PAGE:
Cookies on this website

We use cookies to ensure that we give you the best experience on our website. If you click 'Accept all cookies' we'll assume that you are happy to receive all cookies and you won't see this message again. If you click 'Reject all non-essential cookies' only necessary cookies providing core functionality such as security, network management, and accessibility will be enabled. Click 'Find out more' for information on how to change your cookie settings.

Steady-state metabolic flux analysis (MFA) is an experimental approach that allows the measurement of multiple fluxes in the core network of primary carbon metabolism. It is based on isotopic labelling experiments, and although well established in the analysis of micro-organisms, and some mammalian systems, the extension of the method to plant cells has been challenging because of the extensive subcellular compartmentation of the metabolic network. Despite this difficulty there has been substantial progress in developing robust protocols for the analysis of heterotrophic plant metabolism by steady-state MFA, and flux maps have now been published that reflect the metabolic phenotypes of excised root tips, developing embryos and cotyledons, hairy root cultures, and cell suspensions under a variety of physiological conditions. There has been a steady improvement in the quality, extent and statistical reliability of these analyses, and new information is emerging on the performance of the plant metabolic network and the contributions of specific pathways. The principles of steady-state MFA are outlined here, the current status of the technique for characterizing primary metabolism in plants is described, and its complementary relationship to metabolomic analysis based on metabolite composition is discussed. It is argued that there is still considerable scope for further development of the technique, either by implementing refinements that have already been adopted in microbial investigations, or by developing techniques that are particularly relevant to the problems posed by plant tissues. If successful, these developments will lead to a more powerful phenotyping tool that will be faster to implement, and which will provide the basis for fully predictive mechanistic models of the network. This in turn will lead to an improved understanding of the regulation of plant metabolic networks, as well as a firm foundation for rational metabolic engineering.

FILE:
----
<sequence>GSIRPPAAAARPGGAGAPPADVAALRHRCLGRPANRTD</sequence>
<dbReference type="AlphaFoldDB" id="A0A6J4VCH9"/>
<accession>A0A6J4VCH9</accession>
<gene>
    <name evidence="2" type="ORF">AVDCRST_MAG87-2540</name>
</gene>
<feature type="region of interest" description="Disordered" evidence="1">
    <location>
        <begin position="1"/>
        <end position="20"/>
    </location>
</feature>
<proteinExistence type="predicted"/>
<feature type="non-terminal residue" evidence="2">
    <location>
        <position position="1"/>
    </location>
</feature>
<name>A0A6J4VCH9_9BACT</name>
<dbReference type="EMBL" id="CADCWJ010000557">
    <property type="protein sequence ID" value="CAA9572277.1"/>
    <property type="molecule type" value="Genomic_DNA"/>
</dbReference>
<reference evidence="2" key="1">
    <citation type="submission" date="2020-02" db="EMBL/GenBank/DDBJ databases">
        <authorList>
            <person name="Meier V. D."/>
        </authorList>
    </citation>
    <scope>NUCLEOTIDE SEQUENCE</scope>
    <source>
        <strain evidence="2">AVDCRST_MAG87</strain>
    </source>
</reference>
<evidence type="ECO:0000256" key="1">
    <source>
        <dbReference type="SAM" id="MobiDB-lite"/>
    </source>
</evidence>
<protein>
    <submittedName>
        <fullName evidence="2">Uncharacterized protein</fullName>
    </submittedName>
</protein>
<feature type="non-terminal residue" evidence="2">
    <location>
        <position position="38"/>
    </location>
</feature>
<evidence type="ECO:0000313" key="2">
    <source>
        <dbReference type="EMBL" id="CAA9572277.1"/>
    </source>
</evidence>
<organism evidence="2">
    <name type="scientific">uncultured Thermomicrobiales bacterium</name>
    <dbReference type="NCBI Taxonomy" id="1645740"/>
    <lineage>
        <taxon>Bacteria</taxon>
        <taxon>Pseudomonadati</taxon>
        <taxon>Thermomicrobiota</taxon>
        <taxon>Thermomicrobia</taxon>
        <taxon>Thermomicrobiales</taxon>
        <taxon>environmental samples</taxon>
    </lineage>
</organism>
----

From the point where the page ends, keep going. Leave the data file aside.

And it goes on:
Original publication




Journal article



Publication Date



Department of Plant Sciences, University of Oxford, Oxford, UK.